TVNZ hiring processes 'need to be enhanced' - Deputy PM Grant Robertson

Kamahl Santamaria. Photo: Supplied via RNZ
Kamahl Santamaria. Photo: Supplied via RNZ
TVNZ hiring rules probably need to be enhanced following a review into the recruitment of presenter Kamahl Santamaria, Deputy Prime Minister Grant Robertson says.

The former Al Jazeera presenter lasted just 32 days in the Breakfast host role and left under a cloud of accusations of inappropriate behaviour to colleagues.

TVNZ head of news and current affairs Paul Yurisich resigned on Wednesday after the release of a review which identified faults with the hiring process.

The fundamental problem was TVNZ's failure to provide a "process suitable for the recruitment of unique roles such as a key presenter", senior employment lawyer Margaret Robins found.

Grant Robertson. Photo: Getty Images
Grant Robertson. Photo: Getty Images
Deputy Prime Minister Grant Robertson told First Up he was not aware of any similar recruitment issues at TVNZ.

"Obviously it's the one that precipitated the review and no doubt Television New Zealand will be looking at previous appointments.

"But as they're noting here, the really important thing is these rules are there for a reason, they probably do need to be enhanced, and they obviously do need to be used.

"I'm not aware of any other situations that have come to the fore, and obviously from the perspective of the government we don't get involved in the day to day appointment decisions, but what we did seek assurance about was that good process had been followed.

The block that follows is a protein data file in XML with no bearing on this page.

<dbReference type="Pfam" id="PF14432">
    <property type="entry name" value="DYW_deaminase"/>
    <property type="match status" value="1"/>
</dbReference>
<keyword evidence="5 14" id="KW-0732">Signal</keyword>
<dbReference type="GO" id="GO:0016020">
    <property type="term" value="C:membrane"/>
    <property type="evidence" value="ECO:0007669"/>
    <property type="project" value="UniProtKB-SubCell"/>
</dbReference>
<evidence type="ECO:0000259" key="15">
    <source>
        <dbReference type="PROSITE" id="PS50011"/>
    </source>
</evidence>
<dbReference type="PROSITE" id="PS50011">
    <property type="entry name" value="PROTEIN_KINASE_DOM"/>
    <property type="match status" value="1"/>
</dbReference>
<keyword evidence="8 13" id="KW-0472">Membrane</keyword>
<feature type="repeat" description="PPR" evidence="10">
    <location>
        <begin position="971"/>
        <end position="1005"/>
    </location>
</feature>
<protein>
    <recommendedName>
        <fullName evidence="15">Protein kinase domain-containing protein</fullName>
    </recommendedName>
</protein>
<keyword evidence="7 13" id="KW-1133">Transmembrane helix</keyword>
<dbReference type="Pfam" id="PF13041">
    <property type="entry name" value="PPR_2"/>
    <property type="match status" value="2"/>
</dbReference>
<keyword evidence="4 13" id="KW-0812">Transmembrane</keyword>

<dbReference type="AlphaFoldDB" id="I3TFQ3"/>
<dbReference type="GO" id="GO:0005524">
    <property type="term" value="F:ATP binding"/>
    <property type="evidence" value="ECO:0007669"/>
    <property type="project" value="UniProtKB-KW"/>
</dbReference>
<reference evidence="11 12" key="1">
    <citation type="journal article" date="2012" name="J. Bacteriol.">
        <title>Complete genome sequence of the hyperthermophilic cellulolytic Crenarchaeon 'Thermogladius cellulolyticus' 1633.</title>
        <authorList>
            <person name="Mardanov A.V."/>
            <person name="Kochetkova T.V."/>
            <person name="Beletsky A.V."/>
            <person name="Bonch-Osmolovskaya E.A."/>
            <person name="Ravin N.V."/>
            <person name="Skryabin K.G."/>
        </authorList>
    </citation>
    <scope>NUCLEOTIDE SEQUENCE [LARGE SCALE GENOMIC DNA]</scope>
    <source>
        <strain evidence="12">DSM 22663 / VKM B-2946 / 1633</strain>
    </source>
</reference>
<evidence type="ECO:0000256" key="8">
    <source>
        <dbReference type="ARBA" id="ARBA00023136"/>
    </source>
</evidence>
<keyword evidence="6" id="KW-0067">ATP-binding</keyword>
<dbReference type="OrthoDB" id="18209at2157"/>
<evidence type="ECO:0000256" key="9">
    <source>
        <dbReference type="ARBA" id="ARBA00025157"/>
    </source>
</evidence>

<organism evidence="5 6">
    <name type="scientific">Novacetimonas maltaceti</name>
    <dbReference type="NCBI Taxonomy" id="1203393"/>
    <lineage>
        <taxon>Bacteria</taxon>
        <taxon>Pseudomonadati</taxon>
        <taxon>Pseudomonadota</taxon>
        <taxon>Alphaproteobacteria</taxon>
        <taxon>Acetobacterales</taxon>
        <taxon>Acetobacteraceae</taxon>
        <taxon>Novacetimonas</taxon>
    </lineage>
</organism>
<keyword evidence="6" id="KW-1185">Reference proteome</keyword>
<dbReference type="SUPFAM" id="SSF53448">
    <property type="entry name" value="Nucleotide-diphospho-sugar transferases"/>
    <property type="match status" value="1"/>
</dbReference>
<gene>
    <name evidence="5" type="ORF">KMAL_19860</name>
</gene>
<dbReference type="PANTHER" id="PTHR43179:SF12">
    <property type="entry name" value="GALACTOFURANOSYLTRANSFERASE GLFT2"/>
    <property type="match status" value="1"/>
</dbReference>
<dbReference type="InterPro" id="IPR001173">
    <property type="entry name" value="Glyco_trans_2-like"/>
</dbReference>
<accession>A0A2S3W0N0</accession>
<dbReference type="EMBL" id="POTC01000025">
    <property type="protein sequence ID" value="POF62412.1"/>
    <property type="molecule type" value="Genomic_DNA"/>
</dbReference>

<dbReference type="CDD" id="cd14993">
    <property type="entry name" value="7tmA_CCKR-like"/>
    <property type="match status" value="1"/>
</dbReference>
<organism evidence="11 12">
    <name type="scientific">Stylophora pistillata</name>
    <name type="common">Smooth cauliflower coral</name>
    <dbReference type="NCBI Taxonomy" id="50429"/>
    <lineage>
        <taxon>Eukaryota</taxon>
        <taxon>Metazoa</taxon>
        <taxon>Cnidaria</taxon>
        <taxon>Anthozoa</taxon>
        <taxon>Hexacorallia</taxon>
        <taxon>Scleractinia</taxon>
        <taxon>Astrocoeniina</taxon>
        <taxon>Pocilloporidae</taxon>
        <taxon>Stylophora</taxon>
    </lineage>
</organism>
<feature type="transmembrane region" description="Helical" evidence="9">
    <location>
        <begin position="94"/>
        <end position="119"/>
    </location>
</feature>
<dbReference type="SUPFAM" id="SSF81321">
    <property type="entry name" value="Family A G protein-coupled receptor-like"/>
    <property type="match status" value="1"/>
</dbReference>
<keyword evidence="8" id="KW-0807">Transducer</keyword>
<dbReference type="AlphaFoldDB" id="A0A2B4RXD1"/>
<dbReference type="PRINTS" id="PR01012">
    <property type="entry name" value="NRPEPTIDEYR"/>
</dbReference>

"One or two gaps in that process here - we're looking forward to seeing them rectified in any future appointments."

'Crisis management exercise'

Former TVNZ head of news Bill Ralston said the broadcaster could have released the entire report rather than a three-page summary.

Bill Ralston. Photo: Getty Images
Bill Ralston. Photo: Getty Images
"It's an exercise in public relations and crisis management. When something like that happens you call for an inquiry, the inquiry takes a considerable amount of time to come out which removes the heat from the situation, and then people responsible for the crisis go."

The hiring process was a "mess", he said, including the lack of a screen test due to Covid-19 and not sufficiently involving the programme's executive producer.

Ralston said it was reminiscent of what would have happened back in the early 2000s.

"You simply judged who you thought would be best for the programme. You interviewed two or three people perhaps, you may have put them in front of a camera to see what they looked like in that context, you would have consulted with the CEO if it was a crucial top line appointment, but by and large you made the call yourself."

TVNZ chief executive Simon Power has at this stage responded with a statement rather than being interviewed, which Ralston said was a classic way to close the issue down.

"Probably there'll be no stories on it tomorrow and everyone will forget about it another two or three weeks."

In the statement, Power said "the review's findings and its recommendations provide a clear path to ensure TVNZ's recruitment practices and internal policies are adequately robust and fit for purpose".

"There are improvements needed in our recruitment policies and work is already under way to embed these."

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